Everything is timed, even the warm-up tosses. The daily infield drills are woven into a schedule that includes batting practice, baserunning drills, all the staples of spring training. But Hill is going to make certain his guys get the full defensive treatment.
“Stop it; that’s it. … Funnel. … Get the ball. … Back to the middle.”
First basemen Dobbs and Gaby Sanchez take turns on their knees in the grass in front of first base. Hill slashes increasingly harder one-hoppers at them. He wants them to bring the balls to the middle of their gloves in front of the middle of their bodies.
“Hands first, prepare to throw, just like as a hitter prepares to hit,” Hill says of another drill in which fielders stand with their feet wide apart while taking grounders. “You want to be able to see the ball and glove in the same view. It’s the same as the ball and the bat.”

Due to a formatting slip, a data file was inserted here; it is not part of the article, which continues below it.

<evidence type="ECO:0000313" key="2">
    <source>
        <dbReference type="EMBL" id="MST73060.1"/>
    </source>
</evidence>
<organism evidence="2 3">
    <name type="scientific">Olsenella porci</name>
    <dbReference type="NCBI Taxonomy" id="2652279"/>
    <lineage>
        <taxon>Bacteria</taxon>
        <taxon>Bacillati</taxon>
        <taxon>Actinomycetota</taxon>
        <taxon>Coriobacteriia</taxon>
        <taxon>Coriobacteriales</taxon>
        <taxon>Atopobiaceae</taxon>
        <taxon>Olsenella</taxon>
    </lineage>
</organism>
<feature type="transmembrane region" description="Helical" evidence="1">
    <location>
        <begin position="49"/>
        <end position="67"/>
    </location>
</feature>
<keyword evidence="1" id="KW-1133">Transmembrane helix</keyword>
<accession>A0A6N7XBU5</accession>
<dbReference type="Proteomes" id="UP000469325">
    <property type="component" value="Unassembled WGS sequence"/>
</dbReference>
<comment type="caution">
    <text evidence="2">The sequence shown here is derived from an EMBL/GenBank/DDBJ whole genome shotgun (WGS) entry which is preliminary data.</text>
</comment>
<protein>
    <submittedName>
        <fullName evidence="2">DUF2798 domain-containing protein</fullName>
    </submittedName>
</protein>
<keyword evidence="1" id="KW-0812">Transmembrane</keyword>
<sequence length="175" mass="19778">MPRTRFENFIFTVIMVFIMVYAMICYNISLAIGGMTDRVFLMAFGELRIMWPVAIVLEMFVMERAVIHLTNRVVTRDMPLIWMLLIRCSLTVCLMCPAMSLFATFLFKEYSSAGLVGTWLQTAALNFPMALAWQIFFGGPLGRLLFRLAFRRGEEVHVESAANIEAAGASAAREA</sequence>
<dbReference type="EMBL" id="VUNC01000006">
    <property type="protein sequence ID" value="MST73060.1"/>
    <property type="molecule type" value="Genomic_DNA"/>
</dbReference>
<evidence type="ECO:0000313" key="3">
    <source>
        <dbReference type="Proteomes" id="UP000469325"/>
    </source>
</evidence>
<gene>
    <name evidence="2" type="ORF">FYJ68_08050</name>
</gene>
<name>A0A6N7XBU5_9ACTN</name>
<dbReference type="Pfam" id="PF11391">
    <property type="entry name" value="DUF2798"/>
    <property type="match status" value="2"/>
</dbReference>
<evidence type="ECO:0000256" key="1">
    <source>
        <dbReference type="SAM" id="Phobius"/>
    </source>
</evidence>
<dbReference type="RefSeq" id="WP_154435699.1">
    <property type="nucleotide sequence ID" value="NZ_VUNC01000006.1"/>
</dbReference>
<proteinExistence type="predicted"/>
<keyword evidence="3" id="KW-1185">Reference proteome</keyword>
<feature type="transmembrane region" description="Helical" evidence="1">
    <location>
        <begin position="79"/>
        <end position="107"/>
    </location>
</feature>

Hill often compares his drills to how hitters prepare. He knows how to get the attention of players who’d much rather be in a batting cage.
“C’mon, Boni, handle the ball, c’mon. … That’s OK, Domingo, that’s why we’re here. … Try that one again; we won’t count that one. … C’mon, Boni, thrill me.”
Now, it gets tricky. Hill quickly reviews what’s next with the coaches. Newcomers such as Dobbs and rookie third baseman Matt Dominguez (he’s Domingo to Hill) double-check their roles with teammates such as Emilio Bonifacio (Boni) because as many as three balls will be moving around the infield at once.
The goal is for everyone to maintain a fast pace and to be working together.